Worse, Reagan’s political success in the months after the shooting reinforced the view of the Californians that Reagan could operate in Washington without changing his ways. It would have been difficult to force a change in any event, but Reagan had demonstrated during his second term in Sacramento that he was capable of dirtying his hands and becoming directly involved in the political process when such participation was necessary for achievement of his objectives. No such reason was apparent to him in Washington, nor was any presented to him by his aides. Reagan was so popular and so politically successful during the six months following the shooting that he had absolutely no motivation to alter his approach. His aides, blinded by the glare of early success, behaved as if Reagan were invulnerable. They saw no reason why he could not govern successfully by anecdote in Washington as he had in Sacramento.
Even attempts to educate Reagan were undertaken in so cautious a way as to encourage work patterns hard to distinguish from his relaxation. When William Clark, as national security adviser, “found that the president knew next to nothing about what was going on in many corners of the globe,” he tried to remedy the situation by showing him films. William Casey had the CIA make home movies for the President stressing the personal stories of foreign leaders. He acquired more anecdotes this way, and remembered foreign affairs, if at all, as he remembered other movies—the things that had always stuck best in his head.
For an adviser (who was not himself a movie) to engage the President was often a strange exercise. One could not be sure how much Reagan knew or was remembering (including, at times, the interlocutor’s name); or how much, given his erratic reliance on his hearing aids, was being received; or even how fully awake the man was. Characteristically, when Reagan stirred and showed animation in such meetings, it was often to tell a story, not necessarily related to the prior conversation. Energy and performance were always linked for him, and the rest of the time was spent storing vitality and resources for the next show.
The best record we have of such meetings—and even this is poor, since note taking was not encouraged—comes from the Iran-contra affairs. Participants forced to reconstruct meetings for the Tower Commission, or the Senate Committee, or deposition responses, or their own or someone else’s trial, give weirdly frustrating accounts of these sessions. It is one of the many virtues of Theodore Draper’s definitive book A Very Thin Line: The Iran-Contra Affairs that he assembles all the versions of each key meeting and shows what Rashomon affairs they were. It is no wonder that Weinberger, who knew Reagan better and over a longer period than most others present, could leave a meeting convinced that Reagan had “turned an operation off” while others were equally certain that he wanted it to go on, and most departed with hardly a guess about what, if anything, had been decided.
Reagan was often noncommittal even when he had in fact made a decision being kept from his highest advisers of the moment—as when he discussed arms for Iran with Secretary of State Shultz and Secretary of Defense Weinberger immediately after signing a finding that seemed to settle the matter, though he did not tell them about the existence of that key document. Was he trying to fool them, or avoiding a wrangle, or just forgetting? It was often hard for Reagan’s intimates (so far as there was such a thing) to tell. In a famous incident, Dwight Eisenhower once told his press secretary, on the way out to discuss with journalists a touchy matter, that Jim (Hagerty) did not have to worry, “I’ll just confuse them.” But Reagan seemed to carry that attitude unawares into even the most private conferences with his cabinet.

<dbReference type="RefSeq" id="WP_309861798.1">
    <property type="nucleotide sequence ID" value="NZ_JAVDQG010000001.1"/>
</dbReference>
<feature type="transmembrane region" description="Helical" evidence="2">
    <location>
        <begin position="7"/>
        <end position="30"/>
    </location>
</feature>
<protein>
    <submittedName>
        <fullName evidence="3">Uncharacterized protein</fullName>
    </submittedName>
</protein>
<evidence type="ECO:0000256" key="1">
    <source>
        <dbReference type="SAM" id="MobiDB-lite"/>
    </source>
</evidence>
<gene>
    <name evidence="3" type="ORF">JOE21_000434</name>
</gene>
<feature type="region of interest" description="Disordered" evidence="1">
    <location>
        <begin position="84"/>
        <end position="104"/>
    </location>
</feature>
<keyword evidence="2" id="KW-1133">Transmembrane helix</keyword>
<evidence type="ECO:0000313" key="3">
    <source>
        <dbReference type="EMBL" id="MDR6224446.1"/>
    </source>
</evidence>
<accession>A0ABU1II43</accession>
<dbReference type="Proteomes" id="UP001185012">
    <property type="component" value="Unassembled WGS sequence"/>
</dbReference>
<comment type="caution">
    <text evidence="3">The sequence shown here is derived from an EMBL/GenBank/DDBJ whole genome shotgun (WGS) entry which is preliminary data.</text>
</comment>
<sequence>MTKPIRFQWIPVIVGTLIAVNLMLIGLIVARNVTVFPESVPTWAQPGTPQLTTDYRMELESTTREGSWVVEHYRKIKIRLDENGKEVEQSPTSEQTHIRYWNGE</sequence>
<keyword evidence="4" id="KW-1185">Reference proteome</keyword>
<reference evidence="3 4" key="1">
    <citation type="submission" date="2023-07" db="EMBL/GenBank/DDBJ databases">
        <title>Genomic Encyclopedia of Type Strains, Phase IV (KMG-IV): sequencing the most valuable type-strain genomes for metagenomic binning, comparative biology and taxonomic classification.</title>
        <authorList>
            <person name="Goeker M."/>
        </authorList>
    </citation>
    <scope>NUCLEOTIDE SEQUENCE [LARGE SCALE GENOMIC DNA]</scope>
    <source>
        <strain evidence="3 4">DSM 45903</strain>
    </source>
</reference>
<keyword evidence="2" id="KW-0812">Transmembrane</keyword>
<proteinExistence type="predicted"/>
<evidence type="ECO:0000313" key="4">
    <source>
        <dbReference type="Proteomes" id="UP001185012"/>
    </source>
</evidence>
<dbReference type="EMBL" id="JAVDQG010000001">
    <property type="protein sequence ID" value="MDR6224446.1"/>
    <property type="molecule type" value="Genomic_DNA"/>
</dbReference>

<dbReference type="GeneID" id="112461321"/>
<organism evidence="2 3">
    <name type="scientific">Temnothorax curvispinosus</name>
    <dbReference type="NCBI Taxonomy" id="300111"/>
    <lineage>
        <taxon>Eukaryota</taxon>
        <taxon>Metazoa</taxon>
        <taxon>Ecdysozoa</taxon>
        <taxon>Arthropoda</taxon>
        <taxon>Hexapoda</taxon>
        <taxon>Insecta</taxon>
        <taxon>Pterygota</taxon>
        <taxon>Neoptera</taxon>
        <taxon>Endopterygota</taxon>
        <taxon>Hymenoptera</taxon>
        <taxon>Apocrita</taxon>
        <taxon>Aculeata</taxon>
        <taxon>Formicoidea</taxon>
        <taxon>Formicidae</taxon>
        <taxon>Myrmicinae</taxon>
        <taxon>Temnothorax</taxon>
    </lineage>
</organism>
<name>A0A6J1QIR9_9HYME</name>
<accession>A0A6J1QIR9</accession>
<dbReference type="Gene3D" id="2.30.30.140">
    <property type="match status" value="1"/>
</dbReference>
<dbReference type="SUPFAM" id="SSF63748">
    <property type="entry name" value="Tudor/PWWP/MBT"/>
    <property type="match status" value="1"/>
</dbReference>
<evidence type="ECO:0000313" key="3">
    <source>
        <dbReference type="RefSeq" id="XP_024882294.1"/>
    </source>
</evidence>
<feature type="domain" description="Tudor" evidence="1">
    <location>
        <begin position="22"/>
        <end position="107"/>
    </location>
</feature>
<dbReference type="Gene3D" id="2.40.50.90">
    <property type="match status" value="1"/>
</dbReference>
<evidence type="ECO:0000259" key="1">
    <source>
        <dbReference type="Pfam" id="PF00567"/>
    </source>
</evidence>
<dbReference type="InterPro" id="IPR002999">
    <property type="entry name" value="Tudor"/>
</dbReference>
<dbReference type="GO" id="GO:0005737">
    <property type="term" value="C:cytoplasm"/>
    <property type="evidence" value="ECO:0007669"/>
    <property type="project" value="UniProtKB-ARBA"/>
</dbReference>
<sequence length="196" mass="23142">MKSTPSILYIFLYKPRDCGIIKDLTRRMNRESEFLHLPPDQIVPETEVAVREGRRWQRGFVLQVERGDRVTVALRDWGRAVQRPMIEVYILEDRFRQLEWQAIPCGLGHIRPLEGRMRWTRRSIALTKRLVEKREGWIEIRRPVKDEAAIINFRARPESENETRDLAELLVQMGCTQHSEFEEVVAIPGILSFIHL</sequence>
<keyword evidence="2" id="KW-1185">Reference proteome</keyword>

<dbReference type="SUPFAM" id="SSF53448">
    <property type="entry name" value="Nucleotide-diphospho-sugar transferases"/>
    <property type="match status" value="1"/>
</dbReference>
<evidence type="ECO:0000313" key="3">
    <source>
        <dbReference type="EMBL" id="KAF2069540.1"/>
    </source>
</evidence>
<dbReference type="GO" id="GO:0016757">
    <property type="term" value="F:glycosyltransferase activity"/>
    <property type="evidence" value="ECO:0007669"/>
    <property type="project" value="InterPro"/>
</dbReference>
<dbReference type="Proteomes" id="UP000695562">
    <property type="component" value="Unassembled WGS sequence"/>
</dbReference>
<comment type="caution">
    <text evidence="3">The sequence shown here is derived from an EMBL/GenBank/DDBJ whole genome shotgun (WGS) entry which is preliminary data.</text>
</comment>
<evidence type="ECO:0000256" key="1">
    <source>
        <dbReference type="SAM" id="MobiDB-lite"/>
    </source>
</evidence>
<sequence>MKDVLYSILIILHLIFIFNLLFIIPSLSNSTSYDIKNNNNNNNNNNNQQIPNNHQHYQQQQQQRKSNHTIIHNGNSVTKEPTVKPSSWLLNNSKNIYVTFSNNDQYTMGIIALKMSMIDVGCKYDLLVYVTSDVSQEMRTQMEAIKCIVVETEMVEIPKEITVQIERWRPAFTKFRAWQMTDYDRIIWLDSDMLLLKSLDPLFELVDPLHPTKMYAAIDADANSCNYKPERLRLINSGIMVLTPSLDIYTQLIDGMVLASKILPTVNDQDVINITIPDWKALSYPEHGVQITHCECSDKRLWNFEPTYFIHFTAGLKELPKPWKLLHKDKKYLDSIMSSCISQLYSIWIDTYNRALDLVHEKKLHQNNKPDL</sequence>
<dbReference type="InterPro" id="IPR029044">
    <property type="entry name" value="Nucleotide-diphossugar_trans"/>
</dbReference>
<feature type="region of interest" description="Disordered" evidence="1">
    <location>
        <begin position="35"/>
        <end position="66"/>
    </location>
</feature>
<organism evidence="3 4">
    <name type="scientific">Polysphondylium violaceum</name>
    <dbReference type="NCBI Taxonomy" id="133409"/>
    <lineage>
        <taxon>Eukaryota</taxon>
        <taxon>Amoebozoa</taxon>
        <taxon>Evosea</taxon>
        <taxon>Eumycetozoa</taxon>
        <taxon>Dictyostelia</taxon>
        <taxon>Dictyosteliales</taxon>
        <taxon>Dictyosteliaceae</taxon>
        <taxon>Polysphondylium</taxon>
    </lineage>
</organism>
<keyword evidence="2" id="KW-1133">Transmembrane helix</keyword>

Given this situation, Reagan’s aides came to feel he should be sheltered not only from outsiders, like the press, but from insiders as well, so that uncertain signals would not be scattered off from every meeting. Access had to be controlled, or subjects kept from arising. Clarity had to be imposed on muddled instructions before a competing interpretation (perhaps as warranted) was advanced by someone else. It was best, at times, to go in with a plan of confusing the Old Confuser—as David Stockman dazzled Reagan with a flurry of words, got a bemused nod, and went off to do what he wanted.
In cases like this, Nancy Reagan was her husband’s best champion, quick to spot it when people were using a fuzzy command to promote what she called “their own agenda.” As a traffic cop, she prevented some smashups and tried her best to prevent others (like Bitburg). When Donald Regan proved too absorbed in himself to realize how paralyzed Reagan was by the breaking of the Iran-contra scandals, Nancy Reagan brilliantly used her astrologer to keep Reagan safely sequestered for weeks of wound-licking and recovery. If she had tried to reason with Regan, the wrangling would never have stopped. By the arbitrary invocation of her seeress, she stopped the bullheaded Regan in his tracks. He concluded it was some silly “woman’s thing” he could not cope with. (This is not to say that Mrs. Reagan did not believe in her astrologer. Performers have many superstitions about the necessary luck to pull off a show—but that does not prevent them from rehearsing, getting on the camera-person’s good side, or taking other precautions that luck can only supplement.) Nancy Reagan did not have the iron authority of Edith Wilson; she had to resort to many tricks and wiles.